The housing 18 is connected to the walls of the specimen chamber 22 which are only partially shown in FIG. 2. For security reasons the housing is grounded. The materials used for the housing are usually electrically and magnetically conductive to shield the inside from disturbing electric and magnetic fields.
FIG. 1 shows an embodiment of the present invention. Thereby, the same reference numbers denote corresponding parts. The charged particle beam device 1 with its housing 40 being put on beam boost potential during operation of the device comprises a charged particle source 2 with an accelerator and a suppressor 4. The power supply wires 3 for particle source 2 are laid through top cover plate 20. Below the particle source 2, a suppressor and accelerator unit regulates the beam current. A lens system for guiding the beam, stigmators, deflection coils etc. are not shown in FIG. 1. Only valve unit 6, 8 for dividing the optical column into two sections which can be held at different vacuum levels , (if necessary) is connected to housing 40 and put on beam boost potential. Consequently, valve unit 6, 8 does not require insulators and the electrical fields stemming from holding unit 6 and sliding valve 8 do not disturb the beam boost potential prevailing in the column.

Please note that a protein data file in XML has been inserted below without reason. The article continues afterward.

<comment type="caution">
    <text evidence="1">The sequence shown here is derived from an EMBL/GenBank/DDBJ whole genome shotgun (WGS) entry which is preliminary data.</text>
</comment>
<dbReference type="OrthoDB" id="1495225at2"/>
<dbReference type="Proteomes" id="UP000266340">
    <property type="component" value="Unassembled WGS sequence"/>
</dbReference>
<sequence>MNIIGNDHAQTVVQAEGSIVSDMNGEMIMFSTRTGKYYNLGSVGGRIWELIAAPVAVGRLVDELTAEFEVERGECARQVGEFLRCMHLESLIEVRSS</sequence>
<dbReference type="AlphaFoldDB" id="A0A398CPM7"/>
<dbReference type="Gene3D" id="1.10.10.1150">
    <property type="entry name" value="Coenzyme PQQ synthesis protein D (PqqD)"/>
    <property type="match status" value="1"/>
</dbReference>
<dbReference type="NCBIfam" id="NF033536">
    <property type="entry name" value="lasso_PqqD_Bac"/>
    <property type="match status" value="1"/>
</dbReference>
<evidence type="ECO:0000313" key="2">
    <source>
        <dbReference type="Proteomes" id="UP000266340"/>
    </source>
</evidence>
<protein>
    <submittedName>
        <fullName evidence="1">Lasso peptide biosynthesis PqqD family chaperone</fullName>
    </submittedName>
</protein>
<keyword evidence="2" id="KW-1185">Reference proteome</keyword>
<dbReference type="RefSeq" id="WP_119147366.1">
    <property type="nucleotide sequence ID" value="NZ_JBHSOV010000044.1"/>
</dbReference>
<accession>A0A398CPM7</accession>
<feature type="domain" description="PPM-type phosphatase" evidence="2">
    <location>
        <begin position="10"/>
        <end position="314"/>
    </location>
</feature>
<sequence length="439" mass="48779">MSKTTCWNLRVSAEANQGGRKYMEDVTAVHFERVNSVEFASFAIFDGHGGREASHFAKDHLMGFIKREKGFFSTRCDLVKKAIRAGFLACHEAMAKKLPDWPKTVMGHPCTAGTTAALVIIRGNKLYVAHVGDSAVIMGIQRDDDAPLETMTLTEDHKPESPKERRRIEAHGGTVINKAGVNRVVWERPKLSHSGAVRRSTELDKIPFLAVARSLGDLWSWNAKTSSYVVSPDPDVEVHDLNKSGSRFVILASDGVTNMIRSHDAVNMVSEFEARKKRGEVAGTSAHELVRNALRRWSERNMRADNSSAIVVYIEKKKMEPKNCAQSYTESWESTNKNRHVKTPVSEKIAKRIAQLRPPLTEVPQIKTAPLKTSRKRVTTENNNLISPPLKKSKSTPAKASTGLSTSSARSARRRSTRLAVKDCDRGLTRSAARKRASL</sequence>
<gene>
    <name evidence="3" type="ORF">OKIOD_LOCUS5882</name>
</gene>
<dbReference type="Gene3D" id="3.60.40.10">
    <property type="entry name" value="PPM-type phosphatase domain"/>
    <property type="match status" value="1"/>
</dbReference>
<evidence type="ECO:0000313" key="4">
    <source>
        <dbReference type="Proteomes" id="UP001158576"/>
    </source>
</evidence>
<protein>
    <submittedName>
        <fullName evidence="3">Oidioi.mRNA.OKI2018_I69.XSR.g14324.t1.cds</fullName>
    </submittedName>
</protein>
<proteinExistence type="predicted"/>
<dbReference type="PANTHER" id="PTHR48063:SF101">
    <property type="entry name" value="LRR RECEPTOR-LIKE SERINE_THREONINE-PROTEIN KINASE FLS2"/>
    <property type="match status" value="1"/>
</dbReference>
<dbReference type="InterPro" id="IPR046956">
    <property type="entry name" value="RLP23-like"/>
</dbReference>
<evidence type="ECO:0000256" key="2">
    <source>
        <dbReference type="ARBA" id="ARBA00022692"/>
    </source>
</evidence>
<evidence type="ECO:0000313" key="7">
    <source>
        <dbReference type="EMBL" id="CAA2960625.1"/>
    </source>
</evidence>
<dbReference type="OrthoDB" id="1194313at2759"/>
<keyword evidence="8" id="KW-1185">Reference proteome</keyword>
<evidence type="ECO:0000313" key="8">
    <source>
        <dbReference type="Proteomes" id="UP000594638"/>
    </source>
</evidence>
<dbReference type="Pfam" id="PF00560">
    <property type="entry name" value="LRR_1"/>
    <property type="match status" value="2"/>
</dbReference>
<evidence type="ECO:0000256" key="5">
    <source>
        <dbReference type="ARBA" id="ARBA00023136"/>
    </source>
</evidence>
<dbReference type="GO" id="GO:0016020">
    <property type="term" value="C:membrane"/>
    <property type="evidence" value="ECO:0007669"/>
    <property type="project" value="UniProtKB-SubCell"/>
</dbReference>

Detector 16 is positioned in beam path 10 to collect secondary products. It is maintained at beam boost potential either with a conductive connection along light guide 17 or with any other conductive connection arranged between the detector and the housing or other conductive parts being put on beam boost potential.
 It should be noted that not all optical columns need a valve unit 6, 8. Additionally, the detector does not always need to be located in the beam path. It can be positioned at the side or even outside and below the optical column e.g. in transmission microscopes. If a particular application necessitates an optical component to be arranged close to the beam path then it is preferred to keep it a beam boost potential. The possible disturbing influence of the electrical field of a component depends on its size, its distance to the beam path, the materials used, and its potential during operation of the charged particle beam device. This allows one to estimate to what extend it is necessary to put the respective part on beam boost potential. It is most preferred, however, to keep all possibly disturbing components or parts on beam boost potential.
FIG. 1 shows a electrostatic objective lens 12 with three electrodes below the housing 40 of the charged particle beam device. In a preferred embodiment, the upper electrode is maintained at beam boost potential. The middle electrode is used for focusing the charged particles coming from the source onto the specimen. Simultaneously, this electrode decelerates the charged particles before they hit the specimen. The lower electrode is primarily used for controlling, e.g. it adjusts the extracting field for secondary particles coming from the source. The use of three electrodes is not a necessity, in principal, only one electrode would suffice. However, this limits for example the options of regulating the focusing properties of the objective lens.